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This article may be expanded with text translated from the corresponding article in Spanish. (April 2021) Click [show] for important translation instructions. View a machine-translated version of the Spanish article. Machine translation like DeepL or Google Translate is a useful starting point for translations, but translators must revise errors as necessary and confirm that the translation is accurate, rather than simply copy-pasting machine-translated text into the English Wikipedia. Consider adding a topic to this template: there are already 4,506 articles in the main category, and specifying|topic= will aid in categorization. Do not translate text that appears unreliable or low-quality. If possible, verify the text with references provided in the foreign-language article. You must provide copyright attribution in the edit summary accompanying your translation by providing an interlanguage link to the source of your translation. A model attribution edit summary Content in this edit is translated from the existing Spanish Wikipedia article at [[:es:Breviario de Alarico]]; see its history for attribution. You should also add the template ((Translated|es|Breviario de Alarico)) to the talk page. For more guidance, see Wikipedia:Translation.
Copy of Breviarium Alaricianum from Bibliothèque du Patrimoine de Clermont Auvergne Métropole, France, 10th century
Copy of Breviarium Alaricianum from Bibliothèque du Patrimoine de Clermont Auvergne Métropole, France, 10th century
The Visigothic Kingdom at roughly its greatest extent
The Visigothic Kingdom at roughly its greatest extent

The Breviary of Alaric (Breviarium Alaricianum or Lex Romana Visigothorum) is a collection of Roman law, compiled by unknown writers and approved by referendary Anianus on the order of Alaric II, King of the Visigoths, with the advice of his bishops and nobles. It was promulgated on 2 February 506,[1] the 22nd year of his reign.[2] It applied, not to the Visigothic nobles under their own law, which had been formulated by Euric, but to the Hispano-Roman and Gallo-Roman population, living under Visigoth rule south of the Loire and, in Book 16, to the members of the Trinitarian Catholic Church. (The Visigoths were Arian and maintained their own clergy.)

Significance

It is termed a code (codex), in the certificate of Anianus, the king's referendary, but unlike the code of Justinian, from which the writings of jurists were excluded, it comprises both imperial constitutions (leges) and juridical treatises (jura). From the circumstance that the Breviarium has prefixed to it a royal rescript (commonitorium) directing that copies of it, certified under the hand of Anianus, should be received exclusively as law throughout the kingdom of the Visigoths, the compilation of the code has been attributed to Anianus by many writers, and it is frequently designated the Breviary of Anianus (Breviarium Aniani).[3]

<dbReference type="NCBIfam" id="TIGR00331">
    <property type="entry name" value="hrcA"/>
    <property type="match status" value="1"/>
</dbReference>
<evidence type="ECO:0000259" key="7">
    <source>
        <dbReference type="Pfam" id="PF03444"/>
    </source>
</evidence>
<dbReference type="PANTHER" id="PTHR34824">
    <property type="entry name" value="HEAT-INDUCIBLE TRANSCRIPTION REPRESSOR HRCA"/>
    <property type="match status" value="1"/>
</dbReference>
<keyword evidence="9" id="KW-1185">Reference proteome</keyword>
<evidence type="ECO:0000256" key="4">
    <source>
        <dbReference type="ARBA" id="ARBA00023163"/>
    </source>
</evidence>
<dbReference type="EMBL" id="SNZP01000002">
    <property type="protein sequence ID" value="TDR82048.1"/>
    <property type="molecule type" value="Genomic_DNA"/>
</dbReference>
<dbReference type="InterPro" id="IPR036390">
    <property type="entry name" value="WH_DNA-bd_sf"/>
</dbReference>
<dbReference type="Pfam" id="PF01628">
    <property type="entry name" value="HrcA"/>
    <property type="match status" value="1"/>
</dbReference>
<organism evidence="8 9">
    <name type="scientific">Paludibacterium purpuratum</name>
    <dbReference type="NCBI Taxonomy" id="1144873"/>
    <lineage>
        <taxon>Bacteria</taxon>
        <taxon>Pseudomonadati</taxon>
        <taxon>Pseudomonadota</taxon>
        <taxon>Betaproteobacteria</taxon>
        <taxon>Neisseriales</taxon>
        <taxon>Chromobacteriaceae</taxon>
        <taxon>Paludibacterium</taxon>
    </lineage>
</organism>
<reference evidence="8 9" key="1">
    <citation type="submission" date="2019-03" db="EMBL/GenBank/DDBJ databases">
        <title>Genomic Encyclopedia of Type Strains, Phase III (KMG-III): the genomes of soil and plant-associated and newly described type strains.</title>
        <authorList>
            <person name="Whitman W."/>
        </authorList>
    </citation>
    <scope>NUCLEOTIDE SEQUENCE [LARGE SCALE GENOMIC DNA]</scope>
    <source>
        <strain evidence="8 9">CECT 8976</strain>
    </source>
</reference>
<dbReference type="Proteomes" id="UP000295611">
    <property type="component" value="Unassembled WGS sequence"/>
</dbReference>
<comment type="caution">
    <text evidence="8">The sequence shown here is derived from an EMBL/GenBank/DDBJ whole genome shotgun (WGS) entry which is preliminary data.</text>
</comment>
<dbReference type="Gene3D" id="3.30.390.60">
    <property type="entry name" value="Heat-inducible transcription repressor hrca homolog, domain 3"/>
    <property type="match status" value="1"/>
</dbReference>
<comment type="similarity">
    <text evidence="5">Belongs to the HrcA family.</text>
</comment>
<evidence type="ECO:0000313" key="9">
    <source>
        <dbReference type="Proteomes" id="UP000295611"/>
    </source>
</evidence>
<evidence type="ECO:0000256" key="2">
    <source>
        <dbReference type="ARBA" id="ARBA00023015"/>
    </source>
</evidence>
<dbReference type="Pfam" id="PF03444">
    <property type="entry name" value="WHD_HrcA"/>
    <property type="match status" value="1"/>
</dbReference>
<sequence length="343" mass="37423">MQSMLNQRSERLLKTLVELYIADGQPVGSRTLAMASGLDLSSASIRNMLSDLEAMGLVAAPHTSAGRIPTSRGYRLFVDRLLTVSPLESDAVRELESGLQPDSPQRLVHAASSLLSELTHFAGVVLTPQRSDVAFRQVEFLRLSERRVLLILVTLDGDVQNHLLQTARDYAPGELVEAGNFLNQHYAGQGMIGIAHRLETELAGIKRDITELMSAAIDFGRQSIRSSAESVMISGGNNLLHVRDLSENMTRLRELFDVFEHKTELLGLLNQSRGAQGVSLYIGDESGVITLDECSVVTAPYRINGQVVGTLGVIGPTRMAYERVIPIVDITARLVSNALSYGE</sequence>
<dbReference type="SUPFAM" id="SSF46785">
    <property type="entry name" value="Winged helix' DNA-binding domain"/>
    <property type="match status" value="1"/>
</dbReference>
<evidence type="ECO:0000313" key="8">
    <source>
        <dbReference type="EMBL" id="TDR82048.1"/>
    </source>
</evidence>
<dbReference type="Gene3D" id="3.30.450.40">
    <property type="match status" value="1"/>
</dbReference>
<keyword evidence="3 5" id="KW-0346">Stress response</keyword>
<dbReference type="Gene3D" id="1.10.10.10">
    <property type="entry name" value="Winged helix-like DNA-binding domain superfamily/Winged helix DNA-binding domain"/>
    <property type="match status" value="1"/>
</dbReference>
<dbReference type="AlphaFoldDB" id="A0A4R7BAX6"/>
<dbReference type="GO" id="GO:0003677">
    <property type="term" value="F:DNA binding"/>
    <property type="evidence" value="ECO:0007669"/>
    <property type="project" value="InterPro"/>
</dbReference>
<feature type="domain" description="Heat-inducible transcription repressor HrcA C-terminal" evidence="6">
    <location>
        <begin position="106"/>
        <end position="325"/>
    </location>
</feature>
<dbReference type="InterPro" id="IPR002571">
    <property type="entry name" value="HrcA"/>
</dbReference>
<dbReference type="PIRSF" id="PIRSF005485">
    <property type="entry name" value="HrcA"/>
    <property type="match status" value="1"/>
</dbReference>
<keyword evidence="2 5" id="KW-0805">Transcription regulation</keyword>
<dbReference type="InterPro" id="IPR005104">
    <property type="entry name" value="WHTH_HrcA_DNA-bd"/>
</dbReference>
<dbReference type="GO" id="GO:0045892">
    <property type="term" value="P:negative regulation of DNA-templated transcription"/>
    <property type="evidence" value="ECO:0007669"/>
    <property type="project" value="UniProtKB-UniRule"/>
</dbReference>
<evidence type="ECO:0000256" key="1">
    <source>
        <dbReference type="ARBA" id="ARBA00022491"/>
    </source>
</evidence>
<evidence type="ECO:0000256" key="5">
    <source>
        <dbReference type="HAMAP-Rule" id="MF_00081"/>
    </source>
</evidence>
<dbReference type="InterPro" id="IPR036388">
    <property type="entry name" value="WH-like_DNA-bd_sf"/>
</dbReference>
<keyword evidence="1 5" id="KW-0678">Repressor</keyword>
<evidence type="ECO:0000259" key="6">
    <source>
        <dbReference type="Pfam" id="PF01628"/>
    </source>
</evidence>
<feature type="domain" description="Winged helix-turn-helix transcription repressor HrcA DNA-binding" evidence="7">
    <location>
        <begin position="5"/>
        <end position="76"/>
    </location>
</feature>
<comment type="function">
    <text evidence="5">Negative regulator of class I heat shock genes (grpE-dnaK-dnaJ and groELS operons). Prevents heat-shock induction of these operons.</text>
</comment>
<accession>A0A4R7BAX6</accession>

The code, however, appears to have been known amongst the Visigoths by the title of Lex Romana, or Lex Theodosii, and it was not until the 16th century that the title of Breviarium was introduced to distinguish it from a recast of the code, the Lex Romana Curiensis which was introduced into northern Italy in the 9th century for the use of the Romans in Lombardy. This recast of the Visigothic code was published in the 18th century for the first time by Paolo Canciani in his collection of ancient laws entitled Barbarorum Leges Antiquae. Another manuscript of this Lombard recast of the Visigothic code was discovered by Gustav Friedrich Hänel in the library of St Gall.[3]

The chief value of the Visigothic code is as a source for Roman Law including the first five books of the Theodosian Code (Codex Theodosianus),[4] five books of the Sententiae Receptae of Julius Paulus, and until the discovery of a manuscript in the chapter library in Verona, which contained the greater part of the Institutes of Gaius, it was the only work in which any portion of the institutional writings of that great jurist had come down to us.[3]

The Breviary had the effect of preserving the traditions of Roman law in Aquitania and Gallia Narbonensis, which became both Provence and Septimania, thus reinforcing their sense of enduring continuity, broken in the Frankish north.[citation needed]

Contents

The Breviary of Alaric comprises:[3]

See also

References

  1. ^ Encyclopaedia of Chronology: Historical and Biographical, by Bernard Bolingbroke Woodward, William Leist Readwin Cates
  2. ^ BREVIA´RIUM ALARICIA´NUM in A Dictionary of Greek and Roman Antiquities by William Smith, 1890. Retrieved 14 November 2013.
  3. ^ a b c d  One or more of the preceding sentences incorporates text from a publication now in the public domainChisholm, Hugh, ed. (1911). "Breviary of Alaric". Encyclopædia Britannica. 4 (11th ed.). Cambridge University Press. p. 505.
  4. ^ "Codex Theodosianus" in The Oxford Dictionary of Byzantium, Oxford University Press, New York & Oxford, 1991, p. 475. ISBN 0195046528